I was very grateful for Anne Neville’s article, The Blogging Bishop, which appeared in The Buffalo News in January. It attracted a lot of attention. There have now been well over 5,000 hits on the YouTube music video Stair Dance. I am approaching 1,000 friends on Facebook.
At the same time, just as The Buffalo News article appeared, my blog went silent, and I want to give you an explanation for this and outline my hopes for the blog over the next weeks. First my mother Dorothy, who is 91, had a serious operation in late January. I, of course, went to be with her in Mississippi. This interrupted my schedule, but it gave me the first hand experience of how faith is the source of courageous hope in the face of a daunting surgery. I am happy to report that my mother has recovered well from the operation and is now back home.
Secondly, these past weeks have been devoted to meetings with many groups in our diocese as we think together about the purpose of the diocese, the resources the diocese can provide for our parishes, and the creation of effective structures to better serve the parishes of our diocese. As a diocese, we have engaged in two months of collective listening at deanery/vestry dinners in each one of our eight deaneries, at an evening for our parishes to bring their concerns to our Diocesan Council, at retreats for our deacons, our Diocesan Council and with our youth, and at sessions of eight advisory committees on structures: education, 20/30 ministry, deacons, worship and liturgy, ecumenical relations, historic buildings, endowments, and healing.
All of these listening sessions confirm that we wish to be a big tent Church and a big tent diocese of liberals and conservatives and moderates, of young and old, of lay and ordained leaders, and of big city, suburban, and small town parishes. Part of the job of your bishop, I believe, is to weave all of these voices into a unified whole. As your bishop, I should serve as a sign of unity, one who brings all of the rich diversity of our diocese into one coherent vision.
I believe this blog gives me the opportunity to share with you this coherent vision, and the way it is unfolding. As I have related before, I believe this emerging vision of the Diocese of Western New York is made up of four parts:
- The bishop should be present as often as possible with the parishes.
- The goal of this episcopate is to focus on the growth of the parishes: spiritual growth as well as numerical growth.
- The diocese is living into its identity as a “Web of Grace,” that we are one regional community made up of sixty congregations and other institutions, and that all move forward together.
- We embrace parallel development: while remaining loyal to our traditional Episcopal ways, we are trying out new worship times, new styles of worship and music, new forms of Christian formation which more readily welcome the unchurched into our midst.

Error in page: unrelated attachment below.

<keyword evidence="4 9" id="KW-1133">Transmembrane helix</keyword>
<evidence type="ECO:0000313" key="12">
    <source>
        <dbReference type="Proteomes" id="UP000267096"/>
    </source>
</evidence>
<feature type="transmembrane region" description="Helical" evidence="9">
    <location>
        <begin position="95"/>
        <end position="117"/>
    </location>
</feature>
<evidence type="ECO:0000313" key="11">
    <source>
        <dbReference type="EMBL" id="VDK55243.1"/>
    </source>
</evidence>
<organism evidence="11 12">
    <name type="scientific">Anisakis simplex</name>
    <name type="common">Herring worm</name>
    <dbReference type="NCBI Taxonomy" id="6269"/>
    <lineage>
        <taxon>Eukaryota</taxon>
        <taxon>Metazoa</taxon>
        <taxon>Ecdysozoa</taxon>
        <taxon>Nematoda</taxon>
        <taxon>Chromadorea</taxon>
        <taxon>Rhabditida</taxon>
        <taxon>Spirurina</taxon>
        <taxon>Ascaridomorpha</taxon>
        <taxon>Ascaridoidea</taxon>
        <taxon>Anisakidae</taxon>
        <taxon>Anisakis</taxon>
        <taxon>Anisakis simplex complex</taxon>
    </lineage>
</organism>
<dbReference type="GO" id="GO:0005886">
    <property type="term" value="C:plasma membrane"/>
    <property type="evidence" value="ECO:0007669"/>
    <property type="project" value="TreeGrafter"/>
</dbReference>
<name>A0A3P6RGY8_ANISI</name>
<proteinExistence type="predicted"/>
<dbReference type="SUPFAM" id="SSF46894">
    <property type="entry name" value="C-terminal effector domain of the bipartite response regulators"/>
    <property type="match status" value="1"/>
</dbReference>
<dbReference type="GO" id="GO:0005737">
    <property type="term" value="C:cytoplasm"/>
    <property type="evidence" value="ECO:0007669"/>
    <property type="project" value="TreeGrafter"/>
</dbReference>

Many experiences that I have had since I wrote my last blog remind me of how crucial hope is as the ultimate outcome of this mission of our diocese. I witnessed first hand the healing hope of my mother as she has faced and recovered from her serious operation. I have heard the people of our diocese say that the fundamental mission of our diocese should be to bring hope to the people of Western New York as they, like many citizens of our country are battered by economic uncertainly and anxiety, population decline, political division and a dearth of leadership.
The gospel readings of each of the Sundays of the Epiphany season now coming to an end, have been about Christian hope. On most of Sundays during these past weeks, we see Jesus not only has been talking, but Jesus has been acting to change people. His message goes something like this: God has a plan for you. God has created you for a purpose. You face demons which can deter you from God’s plan. But God comes to you with God’s grace in holy communion, in the scriptures, and in the life of God’s community, the Church. This grace is spiritual energy which gives us that little push to get us back on track. Grace changes us, and because we can change, we have hope.
From the perspective of all of these Epiphany gospels, we can say that our parishes are outposts of this grace, that they are in fact a real “web of grace,” where daily and weekly people encounter grace and experience change. And, because change is possible, there is hope.
During these weeks a friend gave me a prayer that lays out some concrete specifics of what Christian hope is all about, of what happens when we gather at the Lord’s Table, around the Lord’s Word, with the Lord’s people:
Grant, O Lord, that because we have met together here today:
Life may grow greater for some who have lost faith in it;
Happier for some who may be tasting the bitterness of it;
Safer for some who are feeling the peril of it;
More friendly for some who are feeling the loneliness of it;
And holier for some for whom life may have lost its dignity, its beauty, and its meaning.